The big change between the MkIII and Mk.III-i’s are the kneepads. I don’t think anyone will disagree with me when I say D3O kneepads aren’t great. I’ve never owned a pair, due to the fact that everyone I know who has owned some has also lost them. Returning to the ubiquitous Crye pattern pads makes the knee protection simpler and more secure. Platatac’s added feature around the knees are the dual velcro adjustment tabs on the back of the legs. They are by no means the first to come up with this, but it’s a simple feature that everyone should be including, as it means the user can precisely set the kneepad to where they need it.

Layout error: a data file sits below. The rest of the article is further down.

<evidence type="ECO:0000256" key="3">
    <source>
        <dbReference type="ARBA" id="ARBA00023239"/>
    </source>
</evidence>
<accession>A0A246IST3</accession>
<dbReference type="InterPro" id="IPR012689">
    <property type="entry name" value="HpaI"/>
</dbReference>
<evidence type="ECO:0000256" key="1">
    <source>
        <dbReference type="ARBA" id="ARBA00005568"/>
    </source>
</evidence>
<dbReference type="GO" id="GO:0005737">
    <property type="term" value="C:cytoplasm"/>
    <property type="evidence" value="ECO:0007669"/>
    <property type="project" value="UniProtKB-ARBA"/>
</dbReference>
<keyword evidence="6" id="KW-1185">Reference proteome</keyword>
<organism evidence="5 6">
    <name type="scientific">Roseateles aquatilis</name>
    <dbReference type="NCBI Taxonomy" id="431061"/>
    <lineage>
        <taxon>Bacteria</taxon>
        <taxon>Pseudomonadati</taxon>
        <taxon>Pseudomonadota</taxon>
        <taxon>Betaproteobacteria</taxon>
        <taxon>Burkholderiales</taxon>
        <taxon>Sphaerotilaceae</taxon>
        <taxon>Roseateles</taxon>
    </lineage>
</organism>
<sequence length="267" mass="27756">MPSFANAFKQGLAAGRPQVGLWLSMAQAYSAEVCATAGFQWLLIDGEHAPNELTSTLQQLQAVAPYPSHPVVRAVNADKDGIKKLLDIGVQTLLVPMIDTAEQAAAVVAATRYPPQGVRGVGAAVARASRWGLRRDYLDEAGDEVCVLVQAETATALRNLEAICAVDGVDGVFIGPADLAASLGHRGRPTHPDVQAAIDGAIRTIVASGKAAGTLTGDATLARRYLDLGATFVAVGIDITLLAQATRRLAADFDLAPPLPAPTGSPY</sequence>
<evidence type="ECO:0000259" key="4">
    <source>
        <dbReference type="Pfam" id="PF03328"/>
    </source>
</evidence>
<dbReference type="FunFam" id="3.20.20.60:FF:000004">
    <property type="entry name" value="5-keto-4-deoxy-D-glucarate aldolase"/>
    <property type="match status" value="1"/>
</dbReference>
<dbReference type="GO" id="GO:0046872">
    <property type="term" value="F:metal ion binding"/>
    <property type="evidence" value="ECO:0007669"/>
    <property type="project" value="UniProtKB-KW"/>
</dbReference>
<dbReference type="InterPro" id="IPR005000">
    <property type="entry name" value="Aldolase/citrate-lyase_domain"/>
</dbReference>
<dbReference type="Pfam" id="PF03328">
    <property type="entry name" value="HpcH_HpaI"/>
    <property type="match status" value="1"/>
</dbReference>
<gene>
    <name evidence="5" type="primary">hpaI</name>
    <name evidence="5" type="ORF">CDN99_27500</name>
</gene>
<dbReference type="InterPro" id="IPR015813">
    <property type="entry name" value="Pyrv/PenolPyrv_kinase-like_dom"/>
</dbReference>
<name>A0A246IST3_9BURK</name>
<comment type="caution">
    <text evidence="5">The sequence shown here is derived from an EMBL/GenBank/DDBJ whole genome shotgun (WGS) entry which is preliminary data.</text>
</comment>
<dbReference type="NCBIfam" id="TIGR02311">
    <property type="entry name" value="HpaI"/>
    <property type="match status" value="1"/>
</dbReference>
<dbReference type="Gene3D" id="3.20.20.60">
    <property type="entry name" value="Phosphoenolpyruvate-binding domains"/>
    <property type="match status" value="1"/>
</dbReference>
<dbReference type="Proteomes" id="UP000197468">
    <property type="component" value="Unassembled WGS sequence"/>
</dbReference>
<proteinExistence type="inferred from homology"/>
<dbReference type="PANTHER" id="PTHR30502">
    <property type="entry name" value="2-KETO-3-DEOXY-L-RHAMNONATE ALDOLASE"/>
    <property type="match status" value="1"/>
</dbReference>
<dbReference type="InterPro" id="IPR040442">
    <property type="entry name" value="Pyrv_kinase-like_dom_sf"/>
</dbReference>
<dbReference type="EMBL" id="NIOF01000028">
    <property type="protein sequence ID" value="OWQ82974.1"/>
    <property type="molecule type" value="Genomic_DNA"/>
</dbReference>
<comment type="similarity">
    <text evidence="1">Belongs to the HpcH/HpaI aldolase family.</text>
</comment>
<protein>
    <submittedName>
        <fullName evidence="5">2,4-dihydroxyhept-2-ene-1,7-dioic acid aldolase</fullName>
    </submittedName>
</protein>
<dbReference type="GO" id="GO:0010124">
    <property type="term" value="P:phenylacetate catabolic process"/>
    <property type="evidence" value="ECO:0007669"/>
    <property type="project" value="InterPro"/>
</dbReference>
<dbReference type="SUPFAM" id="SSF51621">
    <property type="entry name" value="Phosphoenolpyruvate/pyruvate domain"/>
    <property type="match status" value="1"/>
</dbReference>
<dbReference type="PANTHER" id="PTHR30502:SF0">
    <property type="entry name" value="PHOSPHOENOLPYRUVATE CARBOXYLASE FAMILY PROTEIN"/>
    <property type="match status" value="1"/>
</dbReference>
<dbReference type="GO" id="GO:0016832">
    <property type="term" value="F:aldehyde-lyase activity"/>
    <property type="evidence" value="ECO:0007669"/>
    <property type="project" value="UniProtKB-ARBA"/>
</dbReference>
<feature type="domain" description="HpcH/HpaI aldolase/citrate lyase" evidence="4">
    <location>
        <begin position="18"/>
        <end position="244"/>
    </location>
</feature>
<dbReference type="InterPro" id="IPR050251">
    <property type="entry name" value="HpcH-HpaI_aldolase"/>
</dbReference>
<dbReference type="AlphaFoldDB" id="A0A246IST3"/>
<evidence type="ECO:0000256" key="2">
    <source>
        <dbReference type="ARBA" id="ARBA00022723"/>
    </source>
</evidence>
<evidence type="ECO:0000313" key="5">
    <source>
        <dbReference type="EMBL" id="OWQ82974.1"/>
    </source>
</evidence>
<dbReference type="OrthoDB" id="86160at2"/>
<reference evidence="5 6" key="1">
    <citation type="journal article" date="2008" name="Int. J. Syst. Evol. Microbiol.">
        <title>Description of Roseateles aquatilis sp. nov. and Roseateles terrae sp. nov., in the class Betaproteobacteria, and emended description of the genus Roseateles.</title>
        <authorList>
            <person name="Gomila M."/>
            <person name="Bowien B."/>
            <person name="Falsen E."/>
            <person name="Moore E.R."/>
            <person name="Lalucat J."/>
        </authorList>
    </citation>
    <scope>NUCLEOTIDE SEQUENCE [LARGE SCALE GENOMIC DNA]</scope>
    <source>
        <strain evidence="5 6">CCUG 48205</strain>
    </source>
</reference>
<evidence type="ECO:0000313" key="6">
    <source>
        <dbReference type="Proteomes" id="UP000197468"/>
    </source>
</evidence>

The next major improvement is in the closure system of two sets of the pockets. As someone who spent a little bit of time in the British Army, I’ve done a fair few kit checks, and on these kit checks there is always one item that everyone says is pointless, but has used more than they would like to admit. The “Housewife”, otherwise known as a sewing kit. We Brits like buttons on our uniforms as they can be replaced using the infamous housewife while in the field, and this influence is clear in the Mk.III-i’s as the cargo pockets feature both velcro closure and some fucking sturdy buttons. While they may not be fast or pretty, this little addition is just one of the things that will help these trousers outlive their American counterparts in terms of durability. The calf pockets also contain a nod to a longer lifespan, with the velcro closure replaced with a zip.